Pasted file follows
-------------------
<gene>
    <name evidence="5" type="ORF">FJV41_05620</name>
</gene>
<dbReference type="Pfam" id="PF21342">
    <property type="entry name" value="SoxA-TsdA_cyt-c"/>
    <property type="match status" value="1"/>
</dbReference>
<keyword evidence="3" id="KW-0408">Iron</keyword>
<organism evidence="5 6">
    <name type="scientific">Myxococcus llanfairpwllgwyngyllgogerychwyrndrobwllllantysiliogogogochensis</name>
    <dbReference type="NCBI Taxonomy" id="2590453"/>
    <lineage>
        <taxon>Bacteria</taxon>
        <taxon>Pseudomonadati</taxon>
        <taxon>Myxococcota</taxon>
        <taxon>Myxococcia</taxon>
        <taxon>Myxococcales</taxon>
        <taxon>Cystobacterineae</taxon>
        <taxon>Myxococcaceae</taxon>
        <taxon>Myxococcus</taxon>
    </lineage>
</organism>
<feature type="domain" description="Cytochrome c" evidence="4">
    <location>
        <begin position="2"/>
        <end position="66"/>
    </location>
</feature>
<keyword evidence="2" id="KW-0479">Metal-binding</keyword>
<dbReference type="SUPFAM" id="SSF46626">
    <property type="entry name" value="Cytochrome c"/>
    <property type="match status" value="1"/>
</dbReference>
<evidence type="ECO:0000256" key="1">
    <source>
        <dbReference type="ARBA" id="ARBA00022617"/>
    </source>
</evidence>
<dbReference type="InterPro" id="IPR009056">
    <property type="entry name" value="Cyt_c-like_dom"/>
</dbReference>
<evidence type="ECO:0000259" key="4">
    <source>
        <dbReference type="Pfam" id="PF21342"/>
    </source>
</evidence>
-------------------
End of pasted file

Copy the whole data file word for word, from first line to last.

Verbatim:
<gene>
    <name evidence="5" type="ORF">FJV41_05620</name>
</gene>
<dbReference type="Pfam" id="PF21342">
    <property type="entry name" value="SoxA-TsdA_cyt-c"/>
    <property type="match status" value="1"/>
</dbReference>
<keyword evidence="3" id="KW-0408">Iron</keyword>
<organism evidence="5 6">
    <name type="scientific">Myxococcus llanfairpwllgwyngyllgogerychwyrndrobwllllantysiliogogogochensis</name>
    <dbReference type="NCBI Taxonomy" id="2590453"/>
    <lineage>
        <taxon>Bacteria</taxon>
        <taxon>Pseudomonadati</taxon>
        <taxon>Myxococcota</taxon>
        <taxon>Myxococcia</taxon>
        <taxon>Myxococcales</taxon>
        <taxon>Cystobacterineae</taxon>
        <taxon>Myxococcaceae</taxon>
        <taxon>Myxococcus</taxon>
    </lineage>
</organism>
<feature type="domain" description="Cytochrome c" evidence="4">
    <location>
        <begin position="2"/>
        <end position="66"/>
    </location>
</feature>
<keyword evidence="2" id="KW-0479">Metal-binding</keyword>
<dbReference type="SUPFAM" id="SSF46626">
    <property type="entry name" value="Cytochrome c"/>
    <property type="match status" value="1"/>
</dbReference>
<evidence type="ECO:0000256" key="1">
    <source>
        <dbReference type="ARBA" id="ARBA00022617"/>
    </source>
</evidence>
<dbReference type="InterPro" id="IPR009056">
    <property type="entry name" value="Cyt_c-like_dom"/>
</dbReference>
<evidence type="ECO:0000259" key="4">
    <source>
        <dbReference type="Pfam" id="PF21342"/>
    </source>
</evidence>